As we all know now, the craft movement has upended beer’s image as a cheap, everyman commodity, for better or worse. Meanwhile, as the industry continues to make strides to become more inclusive, brewers have become slightly more mindful about not doing stuff like this. Beer isn’t just for men, isn’t just plain lager, and isn’t just for drinking whilst astride a La-Z-Boy. Beer has, in other words, grown up. But is it ready for date night?
If you’re willing to go to great lengths to obtain a bottle, it’s going to feel special. And if you’re excited to share that with someone, well, that’s pretty sexy.”
Miller thinks it’s possible, for a few reasons. For one, the diverse category offers something for everyone, whether your definition of “romantic” conjures images of cherries or chocolate or something else. “I think this is allowing the consumer to select whatever they feel is special, and not being told what they think should be special,” he says.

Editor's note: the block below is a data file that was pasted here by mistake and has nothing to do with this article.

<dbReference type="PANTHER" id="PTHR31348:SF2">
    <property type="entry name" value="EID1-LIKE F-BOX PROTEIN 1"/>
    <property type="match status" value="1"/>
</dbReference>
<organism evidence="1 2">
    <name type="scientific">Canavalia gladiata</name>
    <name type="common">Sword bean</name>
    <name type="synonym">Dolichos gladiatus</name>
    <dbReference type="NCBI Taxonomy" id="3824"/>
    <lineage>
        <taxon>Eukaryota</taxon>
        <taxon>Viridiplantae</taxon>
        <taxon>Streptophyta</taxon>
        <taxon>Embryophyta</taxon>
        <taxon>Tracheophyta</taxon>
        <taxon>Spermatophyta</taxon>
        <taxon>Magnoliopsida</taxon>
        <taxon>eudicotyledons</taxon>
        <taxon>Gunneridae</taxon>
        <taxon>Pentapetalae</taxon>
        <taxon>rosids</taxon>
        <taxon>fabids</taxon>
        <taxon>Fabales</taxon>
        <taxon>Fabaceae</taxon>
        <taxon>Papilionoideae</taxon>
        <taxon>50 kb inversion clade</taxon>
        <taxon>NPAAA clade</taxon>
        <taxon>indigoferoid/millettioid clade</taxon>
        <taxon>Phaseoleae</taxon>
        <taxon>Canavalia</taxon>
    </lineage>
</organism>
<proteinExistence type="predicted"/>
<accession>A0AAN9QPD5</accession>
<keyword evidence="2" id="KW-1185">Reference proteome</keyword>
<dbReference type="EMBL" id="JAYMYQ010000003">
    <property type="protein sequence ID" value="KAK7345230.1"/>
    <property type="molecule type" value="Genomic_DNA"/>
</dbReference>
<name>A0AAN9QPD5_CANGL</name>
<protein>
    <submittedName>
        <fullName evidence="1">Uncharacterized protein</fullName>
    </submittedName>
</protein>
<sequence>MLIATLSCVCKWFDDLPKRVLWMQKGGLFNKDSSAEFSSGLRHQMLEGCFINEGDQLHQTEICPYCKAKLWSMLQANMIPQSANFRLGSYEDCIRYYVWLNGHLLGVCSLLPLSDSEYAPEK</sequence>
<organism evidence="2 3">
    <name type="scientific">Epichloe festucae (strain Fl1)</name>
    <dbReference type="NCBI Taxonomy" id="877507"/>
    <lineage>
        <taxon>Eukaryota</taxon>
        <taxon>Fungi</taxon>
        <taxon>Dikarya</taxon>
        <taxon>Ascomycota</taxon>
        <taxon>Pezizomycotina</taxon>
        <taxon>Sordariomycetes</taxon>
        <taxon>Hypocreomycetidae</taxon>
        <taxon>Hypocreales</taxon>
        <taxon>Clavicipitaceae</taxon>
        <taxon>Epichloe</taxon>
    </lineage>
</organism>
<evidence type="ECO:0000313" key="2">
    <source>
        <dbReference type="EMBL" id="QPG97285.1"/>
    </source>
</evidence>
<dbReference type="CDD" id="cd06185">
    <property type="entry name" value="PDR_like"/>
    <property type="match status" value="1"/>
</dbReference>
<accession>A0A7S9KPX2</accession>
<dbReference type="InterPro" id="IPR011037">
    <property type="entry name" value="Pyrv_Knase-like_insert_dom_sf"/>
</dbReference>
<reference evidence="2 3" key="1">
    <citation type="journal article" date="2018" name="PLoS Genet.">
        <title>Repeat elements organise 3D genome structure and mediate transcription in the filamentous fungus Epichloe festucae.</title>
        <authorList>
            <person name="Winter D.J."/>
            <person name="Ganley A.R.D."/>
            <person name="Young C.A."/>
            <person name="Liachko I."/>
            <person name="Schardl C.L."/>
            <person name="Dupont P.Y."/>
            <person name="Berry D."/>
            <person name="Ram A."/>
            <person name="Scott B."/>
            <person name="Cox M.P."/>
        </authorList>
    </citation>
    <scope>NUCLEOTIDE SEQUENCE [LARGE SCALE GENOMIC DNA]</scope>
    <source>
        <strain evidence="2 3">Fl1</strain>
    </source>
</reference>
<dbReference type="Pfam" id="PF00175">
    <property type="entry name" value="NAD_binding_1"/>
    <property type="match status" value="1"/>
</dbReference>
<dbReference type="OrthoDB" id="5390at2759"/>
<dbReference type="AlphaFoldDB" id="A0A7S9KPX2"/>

He also points out that a number of high-end restaurants are now accommodating beer drinkers who may be celebrating a special occasion, but would rather do so with a pilsner than a pinot. “If you look at a restaurant like Eleven Madison Park, they have an amazing beer program,” says Miller. Historically, a romantic date night at a fine dining restaurant meant wine, but these restaurants are shifting that paradigm by communicating to guests that beer is a perfectly fine beverage choice for a special occasion.